"End," the season's finale episode's ambiguity, is what many seem to dislike. But then life doesn't run in tidy, structured television arcs and novel narratives. Many wanted Alicia to end with new love, surrounded by female friends in a successful all female firm. Most of all viewers seemed to dislike having old love come out of her own past passion and loyalty to give her advice, because he's a he. She's supposed to do it all on her female empowerment. But -- her empowerment came directly out of how good a lawyer she's been during all these years. She got to use and show her capacity and talent and brilliance because her old time love Will, provided her the stage on which to show the scope of her abilities -- they'd been in law school together, as her husband Peter had been. Will, it turns out, was the heart and soul of that law firm, and when he was murdered, the heart and soul went out of it, confusion and backstabbing took the place of the deep partnership that he had with senior partner Diane.
The almost-this-is-a-dream sense of the last scenes was realistic too, considering how much stress everyone's been under for so long, and in this particular sequence, how sleep deprived. O, did this show on Alicia's bare, colorless face. Only Diane rose above it in the final scene, standing at Peter's press conference in a metal-silver suit that may as well have been a suit of armor. That she bitch slapped Alicia, yah -- and a lot less lethal for them both than a sword or halberd. It's Diane's life that was destroyed in that courtroom case defending Peter from obstruction of justice and corruption.
Diane's life was destroyed by the Florricks standing together for the sake of family and career. Alicia made the same sort of decision that Diane would have made -- if it had been her husband as client, and Alicia's husband as witness. Nor was this the first time Diane was screwed over by the Florricks (she as supposed to be appointed to the state supreme court, and then wasn't for political convenience) though nothing this emotionally and personally devastating, as making her husband admit to having an affair with another witness in the case. Alicia was fortunate that Diane is so intelligent she didn't use a weapon beyond her hand.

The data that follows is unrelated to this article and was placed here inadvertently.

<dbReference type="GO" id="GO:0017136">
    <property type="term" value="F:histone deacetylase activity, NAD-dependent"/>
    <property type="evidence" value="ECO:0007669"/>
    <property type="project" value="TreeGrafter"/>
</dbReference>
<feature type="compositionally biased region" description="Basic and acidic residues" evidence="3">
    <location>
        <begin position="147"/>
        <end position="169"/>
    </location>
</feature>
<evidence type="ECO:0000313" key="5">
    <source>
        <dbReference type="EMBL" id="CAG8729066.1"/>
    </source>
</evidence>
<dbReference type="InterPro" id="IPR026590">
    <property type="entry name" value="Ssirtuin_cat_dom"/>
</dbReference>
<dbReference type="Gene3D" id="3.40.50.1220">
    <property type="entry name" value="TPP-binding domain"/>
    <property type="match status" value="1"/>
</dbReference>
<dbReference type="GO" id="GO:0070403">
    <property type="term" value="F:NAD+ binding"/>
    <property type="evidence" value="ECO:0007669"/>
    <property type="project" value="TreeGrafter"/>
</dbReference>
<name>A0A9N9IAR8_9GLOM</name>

Though, let's be honest here. Diane had more than once screwed Alicia over when it was to the benefit of her law firm and the senior partners' profit, or when professionally useful . . . . Nevertheless, the destruction of Diane's marriage by the Florricks for their own sake is merely the canary in the coal mine telling we the audience how many lives along the way have been damaged for the sake of Peter's political ambition.
|The worst looking wig ever!|
The crumbling of all Diane's world was there fo all the world to see in Diane's face when Luca went to cross Kurt. In front of that judge who disliked Diane already. And he knows and so does everyone else in the courtroom, and soon everybody else too. While Kurt felt betrayed by her.
Mirroring Alicia's devastation in the first season's episodes, dealing with infidelity's endless revelations: in public.
It's almost as though the real story of "End" is Diane's. What is she going to do now? We know Alicia will be fine, option choices already dangling in front of her. I'd like to see what happens with Diane now. The actress is certainly more than capable of carrying a show on her own. Diane Lockhart was my favorite character.
Farewell, Good Wife. I began watching you in Chestertown, Maryland, back in 2010. The series began on CBS in the fall of 2009, concluded in the spring of 2010. I caught up with the first season via netflix in the fall of 2010 when it began again the fall of 2010, streaming weekly, with breaks, from the network). As with the ensemble characters of The Good Wife, so much has happened in my life since then. I'm going to miss you, all of you -- with a few exceptions, hello, Canning!. But, yah, time to move on.